DOUG LEIER: Enjoy winter wildlife without putting stress on the animals
It’s that time of year again when lots of people start wondering about how North Dakota’s wildlife is surviving the winter.
Not that wild animals don’t have struggles the rest of the year, too. Finding enough to eat — or not getting eaten — are daily challenges, but mix in a countryside covered in snow and cold temperatures, and popular species such as deer and pheasants sometimes struggle to survive.
This winter obviously started out cold, but things have moderated a bit since early January. It’s too early to give the whole season a grade, but to this point it’s probably in the middle somewhere.
Many animals have adaptations that help them get through winter, but in some years even those natural defenses are not a sure hedge against death.
Some have thick winter coats, and their metabolism slows down. Bears hibernate. Sharp-tailed grouse have feathers out to their toes and other feathers that protect their nostrils from driven snow. Rabbits have large, fur-covered feet that help them move rapidly over deep snow.
Many bird species, of course, migrate south. A few mammals may migrate as well. Some pronghorn on occasion have moved from North Dakota into South Dakota, Wyoming or Montana in search of food that is not covered by snow. Elk in other more mountainous states will move from high elevations to wintering grounds in valleys.
The hard truth is, resident species that were unable to acclimate or evolve with winters no longer occupy northern latitudes. It’s just the way nature works.
Humans can help the wildlife cause, too. Besides creating or preserving habitat, people can help animals conserve energy by simply keeping their distance during winter.
Many of us like to get out and enjoy what winter has to offer. We hike, ski, snowmobile, bird-watch and photograph, and often we do this in or near wildlife habitat. The best thing we can do for any animals that might be around is try to keep disturbance to a minimum.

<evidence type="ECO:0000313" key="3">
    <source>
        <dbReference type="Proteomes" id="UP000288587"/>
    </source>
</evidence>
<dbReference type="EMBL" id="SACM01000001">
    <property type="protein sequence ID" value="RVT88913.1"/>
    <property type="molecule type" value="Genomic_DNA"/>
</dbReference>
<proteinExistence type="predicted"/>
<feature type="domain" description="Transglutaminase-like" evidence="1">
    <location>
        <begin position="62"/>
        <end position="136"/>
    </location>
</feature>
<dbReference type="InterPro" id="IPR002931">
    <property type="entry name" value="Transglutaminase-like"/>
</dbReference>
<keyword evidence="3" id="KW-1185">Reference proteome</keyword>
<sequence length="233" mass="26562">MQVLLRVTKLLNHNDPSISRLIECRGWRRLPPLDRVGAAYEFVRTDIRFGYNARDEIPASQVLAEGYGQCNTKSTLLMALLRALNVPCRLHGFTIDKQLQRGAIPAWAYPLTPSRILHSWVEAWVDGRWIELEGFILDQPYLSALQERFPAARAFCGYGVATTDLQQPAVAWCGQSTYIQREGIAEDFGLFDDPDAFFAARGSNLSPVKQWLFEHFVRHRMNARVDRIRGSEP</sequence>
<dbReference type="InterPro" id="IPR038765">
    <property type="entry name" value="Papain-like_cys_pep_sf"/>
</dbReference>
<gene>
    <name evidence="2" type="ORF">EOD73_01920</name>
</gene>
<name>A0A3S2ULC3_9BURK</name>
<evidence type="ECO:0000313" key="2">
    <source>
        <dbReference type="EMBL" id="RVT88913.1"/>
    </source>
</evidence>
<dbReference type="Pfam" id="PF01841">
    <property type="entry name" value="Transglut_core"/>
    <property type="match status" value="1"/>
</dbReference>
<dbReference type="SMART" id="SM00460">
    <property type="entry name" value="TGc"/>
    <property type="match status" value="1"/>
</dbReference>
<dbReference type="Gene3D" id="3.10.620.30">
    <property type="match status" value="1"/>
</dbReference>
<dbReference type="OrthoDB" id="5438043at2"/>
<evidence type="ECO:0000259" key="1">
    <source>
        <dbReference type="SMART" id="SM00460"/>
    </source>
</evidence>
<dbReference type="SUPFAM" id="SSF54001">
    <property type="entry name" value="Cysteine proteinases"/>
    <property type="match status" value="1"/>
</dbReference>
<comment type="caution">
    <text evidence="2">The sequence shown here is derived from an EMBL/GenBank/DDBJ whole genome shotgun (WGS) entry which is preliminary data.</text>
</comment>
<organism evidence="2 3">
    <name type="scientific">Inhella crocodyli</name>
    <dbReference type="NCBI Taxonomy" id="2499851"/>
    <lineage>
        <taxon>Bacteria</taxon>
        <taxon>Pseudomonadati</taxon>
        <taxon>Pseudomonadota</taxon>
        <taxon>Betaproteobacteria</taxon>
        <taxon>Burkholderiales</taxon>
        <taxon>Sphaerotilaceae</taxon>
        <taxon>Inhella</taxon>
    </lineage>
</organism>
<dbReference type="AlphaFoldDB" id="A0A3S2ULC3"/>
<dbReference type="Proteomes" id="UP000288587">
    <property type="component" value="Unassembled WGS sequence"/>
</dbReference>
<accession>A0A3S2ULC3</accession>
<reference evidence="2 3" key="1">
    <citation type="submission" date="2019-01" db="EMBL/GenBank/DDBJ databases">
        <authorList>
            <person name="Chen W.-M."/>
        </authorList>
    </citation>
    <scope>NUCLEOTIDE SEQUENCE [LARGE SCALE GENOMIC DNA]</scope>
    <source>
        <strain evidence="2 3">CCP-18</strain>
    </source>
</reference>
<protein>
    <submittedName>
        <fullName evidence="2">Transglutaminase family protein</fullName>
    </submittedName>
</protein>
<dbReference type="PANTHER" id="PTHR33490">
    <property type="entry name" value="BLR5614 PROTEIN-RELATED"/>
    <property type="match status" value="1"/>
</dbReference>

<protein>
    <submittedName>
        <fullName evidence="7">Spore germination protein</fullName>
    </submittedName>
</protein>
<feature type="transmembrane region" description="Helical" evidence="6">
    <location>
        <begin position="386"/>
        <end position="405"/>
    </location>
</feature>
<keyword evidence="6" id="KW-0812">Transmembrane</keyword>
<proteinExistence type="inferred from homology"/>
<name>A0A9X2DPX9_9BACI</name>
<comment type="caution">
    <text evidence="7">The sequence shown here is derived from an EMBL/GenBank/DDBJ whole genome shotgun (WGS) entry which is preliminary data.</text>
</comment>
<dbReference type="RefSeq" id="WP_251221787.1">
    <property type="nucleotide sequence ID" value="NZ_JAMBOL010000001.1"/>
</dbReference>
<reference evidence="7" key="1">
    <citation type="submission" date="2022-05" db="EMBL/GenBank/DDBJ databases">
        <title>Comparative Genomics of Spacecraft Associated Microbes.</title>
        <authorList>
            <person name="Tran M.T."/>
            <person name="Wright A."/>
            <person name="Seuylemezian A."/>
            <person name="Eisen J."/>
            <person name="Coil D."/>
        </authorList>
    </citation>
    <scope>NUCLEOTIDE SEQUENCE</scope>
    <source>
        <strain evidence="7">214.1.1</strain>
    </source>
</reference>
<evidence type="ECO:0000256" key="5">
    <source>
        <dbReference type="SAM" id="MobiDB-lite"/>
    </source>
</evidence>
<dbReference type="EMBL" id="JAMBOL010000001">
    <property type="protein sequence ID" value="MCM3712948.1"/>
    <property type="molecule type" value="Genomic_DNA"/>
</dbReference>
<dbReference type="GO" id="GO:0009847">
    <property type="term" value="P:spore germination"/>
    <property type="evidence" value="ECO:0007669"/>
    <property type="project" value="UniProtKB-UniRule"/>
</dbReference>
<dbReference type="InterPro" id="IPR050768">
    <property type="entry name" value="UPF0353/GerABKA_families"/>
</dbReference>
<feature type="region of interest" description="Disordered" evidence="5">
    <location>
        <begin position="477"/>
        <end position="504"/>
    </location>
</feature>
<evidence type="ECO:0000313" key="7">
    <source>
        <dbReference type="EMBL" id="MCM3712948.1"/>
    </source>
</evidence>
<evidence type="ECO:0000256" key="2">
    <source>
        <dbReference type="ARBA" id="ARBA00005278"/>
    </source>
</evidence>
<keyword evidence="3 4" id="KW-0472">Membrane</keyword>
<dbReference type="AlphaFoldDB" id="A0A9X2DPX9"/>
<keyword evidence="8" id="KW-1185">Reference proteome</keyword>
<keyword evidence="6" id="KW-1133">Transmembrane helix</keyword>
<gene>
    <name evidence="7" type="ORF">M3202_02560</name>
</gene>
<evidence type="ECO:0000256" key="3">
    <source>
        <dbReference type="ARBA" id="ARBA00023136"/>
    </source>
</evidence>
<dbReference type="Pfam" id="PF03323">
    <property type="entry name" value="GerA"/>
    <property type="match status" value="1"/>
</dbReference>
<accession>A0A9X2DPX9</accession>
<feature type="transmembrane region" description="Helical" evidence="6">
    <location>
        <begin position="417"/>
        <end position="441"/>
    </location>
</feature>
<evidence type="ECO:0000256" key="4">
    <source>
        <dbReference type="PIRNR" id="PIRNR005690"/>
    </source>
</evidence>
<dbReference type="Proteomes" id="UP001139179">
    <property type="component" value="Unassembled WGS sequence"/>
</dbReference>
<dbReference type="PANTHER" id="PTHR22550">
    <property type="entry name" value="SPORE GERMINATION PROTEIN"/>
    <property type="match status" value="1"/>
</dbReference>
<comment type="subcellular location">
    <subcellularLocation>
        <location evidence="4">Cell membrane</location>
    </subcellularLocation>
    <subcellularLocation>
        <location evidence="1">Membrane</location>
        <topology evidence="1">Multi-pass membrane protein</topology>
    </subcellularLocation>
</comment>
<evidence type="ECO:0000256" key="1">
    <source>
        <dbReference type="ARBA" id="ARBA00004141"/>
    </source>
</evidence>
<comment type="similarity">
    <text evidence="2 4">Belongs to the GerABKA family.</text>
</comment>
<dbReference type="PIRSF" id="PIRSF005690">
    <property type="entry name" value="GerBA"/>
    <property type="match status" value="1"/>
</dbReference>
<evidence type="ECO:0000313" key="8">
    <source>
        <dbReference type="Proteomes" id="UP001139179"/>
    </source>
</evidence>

For motorized machines such as snowmobiles, staying on designated trails is important. Cutting through cattail marshes or undisturbed woods can frighten mammals and birds into the open. Not only do they needlessly have to burn energy, but they might be more accessible to predators.
Even cross-country skiers and hikers can interrupt an animal’s daily fight for survival. Most often these encounters are by coincidence, and the skier or snowmobile or ATV driver does his or her best to move on.
In very few instances, however, the reaction is just the opposite, and the snowmobiler for whatever reason takes off and pursues an animal.
Giving chase with a machine not only stresses the animal, it also gives the activity involved a bad name. The North Dakota Game and Fish Department encourages anyone witnessing such an action to report it as soon as possible to law enforcement or the Report All Poachers hotline at (800) 472-2121.
Fox, coyotes, deer, pheasants, rabbits and all other wildlife that endures our winters should get special consideration during this time of year. We like to be out in the woods or riding along rivers or snowshoeing across the prairie, and that can mean incidental meetings with wildlife.
That’s a big part of the reason we go outside. The key is to enjoy the moment, and then move on.
Leier is a biologist for the N.D. Game and Fish Department. Reach him at email@example.com. Read his blog at dougleier.areavoices.com.